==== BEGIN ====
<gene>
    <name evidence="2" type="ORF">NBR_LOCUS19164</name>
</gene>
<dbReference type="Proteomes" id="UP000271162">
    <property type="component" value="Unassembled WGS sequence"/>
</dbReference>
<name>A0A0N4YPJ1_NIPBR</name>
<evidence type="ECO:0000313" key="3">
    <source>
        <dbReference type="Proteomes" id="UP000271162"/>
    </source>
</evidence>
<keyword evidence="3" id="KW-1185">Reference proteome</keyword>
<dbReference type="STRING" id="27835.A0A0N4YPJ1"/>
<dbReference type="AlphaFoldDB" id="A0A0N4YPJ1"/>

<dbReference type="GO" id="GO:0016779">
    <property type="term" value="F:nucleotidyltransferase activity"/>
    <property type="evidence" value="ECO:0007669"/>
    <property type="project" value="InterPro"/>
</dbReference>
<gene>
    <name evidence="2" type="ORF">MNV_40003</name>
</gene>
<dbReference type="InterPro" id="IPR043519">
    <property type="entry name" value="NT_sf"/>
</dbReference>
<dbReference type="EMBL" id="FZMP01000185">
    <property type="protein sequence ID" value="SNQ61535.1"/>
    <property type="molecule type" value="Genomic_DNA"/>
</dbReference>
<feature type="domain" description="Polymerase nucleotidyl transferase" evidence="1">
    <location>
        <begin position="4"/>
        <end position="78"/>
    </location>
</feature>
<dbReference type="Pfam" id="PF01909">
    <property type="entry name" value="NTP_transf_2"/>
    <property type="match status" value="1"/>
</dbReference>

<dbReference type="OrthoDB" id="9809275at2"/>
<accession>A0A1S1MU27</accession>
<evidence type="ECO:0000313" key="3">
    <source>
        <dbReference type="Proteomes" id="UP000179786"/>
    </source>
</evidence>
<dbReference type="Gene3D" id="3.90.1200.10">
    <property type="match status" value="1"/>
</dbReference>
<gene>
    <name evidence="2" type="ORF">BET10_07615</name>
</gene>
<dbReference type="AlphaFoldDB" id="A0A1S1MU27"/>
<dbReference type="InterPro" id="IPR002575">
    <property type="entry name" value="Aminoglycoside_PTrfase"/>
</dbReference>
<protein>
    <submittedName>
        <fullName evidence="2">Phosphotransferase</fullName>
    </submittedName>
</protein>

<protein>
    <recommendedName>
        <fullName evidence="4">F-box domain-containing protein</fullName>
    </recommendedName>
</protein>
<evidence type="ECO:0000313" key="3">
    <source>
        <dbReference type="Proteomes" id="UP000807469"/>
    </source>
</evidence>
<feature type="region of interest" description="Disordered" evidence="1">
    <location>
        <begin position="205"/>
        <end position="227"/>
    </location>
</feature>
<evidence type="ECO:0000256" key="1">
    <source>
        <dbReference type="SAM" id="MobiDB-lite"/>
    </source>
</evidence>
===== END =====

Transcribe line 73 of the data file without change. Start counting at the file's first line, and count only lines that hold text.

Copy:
<feature type="region of interest" description="Disordered" evidence="1">